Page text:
Friday, December 24, 2010

not ready

Moxie is a Jack Russel Terrier puppy who's breathed the free air of this world for approximately three months now. For just so long, she's also been a resident of the Erwin home, and will probably continue to be so for as long as she continues to successfully breathe said air.

Moxie barrels in from the snowy wilderness and scampers through the kitchen, coming to a halt in front of the baby gate that bars her progress into the living room. Usually it's closed. If it's open, she trots through, and then someone grabs her, puts her back where she belongs, and secures the neglected gate.

Moxie stands bewildered, wagging her tail a little and whining, gazing into the forbidden room, sticking her nose through the bars. The kitchen tile is cold and hard. The family is in the living room, and there's carpet and a fireplace. Why does she have to stay out here alone? She doesn't get it.

I am a girl twenty-one years old, and for just so long a resident of the previously mentioned home for Erwins. I breathe the free air with relish or contempt, depending on the day, my circumstances, and my current level of sleep-deprivedness. I ride the waves with the unsteady hand of one trying inconsistently to learn consistency on a choppy and uninviting sea. I fall in a lot.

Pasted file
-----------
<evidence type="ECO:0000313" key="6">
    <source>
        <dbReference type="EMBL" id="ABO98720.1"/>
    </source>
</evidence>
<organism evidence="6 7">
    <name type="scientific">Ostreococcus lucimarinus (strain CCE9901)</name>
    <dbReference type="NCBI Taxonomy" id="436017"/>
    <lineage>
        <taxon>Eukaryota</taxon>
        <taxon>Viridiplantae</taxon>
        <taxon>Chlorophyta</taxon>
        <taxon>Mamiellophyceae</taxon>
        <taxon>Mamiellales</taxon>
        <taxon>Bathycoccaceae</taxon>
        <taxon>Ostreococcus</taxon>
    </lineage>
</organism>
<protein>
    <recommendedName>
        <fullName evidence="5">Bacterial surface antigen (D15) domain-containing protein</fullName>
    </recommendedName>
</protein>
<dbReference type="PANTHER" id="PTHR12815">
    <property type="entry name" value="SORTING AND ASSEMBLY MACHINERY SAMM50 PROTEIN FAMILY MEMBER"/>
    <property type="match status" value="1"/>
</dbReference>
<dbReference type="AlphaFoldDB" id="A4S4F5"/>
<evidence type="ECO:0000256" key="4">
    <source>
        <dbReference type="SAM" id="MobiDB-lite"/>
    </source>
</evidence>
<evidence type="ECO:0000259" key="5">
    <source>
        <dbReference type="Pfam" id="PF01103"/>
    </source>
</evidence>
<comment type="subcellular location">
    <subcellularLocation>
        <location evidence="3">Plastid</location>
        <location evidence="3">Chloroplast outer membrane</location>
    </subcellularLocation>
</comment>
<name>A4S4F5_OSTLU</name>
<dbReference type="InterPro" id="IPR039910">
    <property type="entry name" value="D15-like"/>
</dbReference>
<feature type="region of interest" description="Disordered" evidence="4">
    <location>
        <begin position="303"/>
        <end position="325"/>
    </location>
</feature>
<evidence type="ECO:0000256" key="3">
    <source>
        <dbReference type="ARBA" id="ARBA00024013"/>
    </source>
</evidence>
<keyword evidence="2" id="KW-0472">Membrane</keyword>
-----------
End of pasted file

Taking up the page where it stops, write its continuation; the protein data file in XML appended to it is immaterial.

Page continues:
I am not married, but most of my friends seem to be. Sometimes content, sometimes disconsolate I peer through and wonder a little, why I'm here and where I'm headed. Why are you not out there, waiting for me? I sometimes ask the void. But then I think, you know, that's a silly question. Maybe he is, after all, how would I know? And maybe he doesn't even exist, and then how could he be waiting for anything, let alone for me?

I am a liver of a quiet life. (This does not mean that someone killed a quiet life out in the forest, and cut out its liver, and there I was. If you can't figure out what it does mean, I'm just very sorry, and that's all I have to say about it.) Anyway, I live a quiet life. Blessings shower down on me in mind-blowing abundance, and opportunities of unforeseen vibrancy have littered my path. And I'm stunned when I think of it, and thankful. Still, there are things I want to do - big things, lifelong things, things that aren't just for me - but the baby gate is fastened shut.

I don't get it. It's cold out here, and sometimes it's lonely, and sometimes it's dull. I can hear the laughter on the other side, and the crackle of a warm, happy fire. There are good things happening over there, and I want to join in. Why won't He open the gate?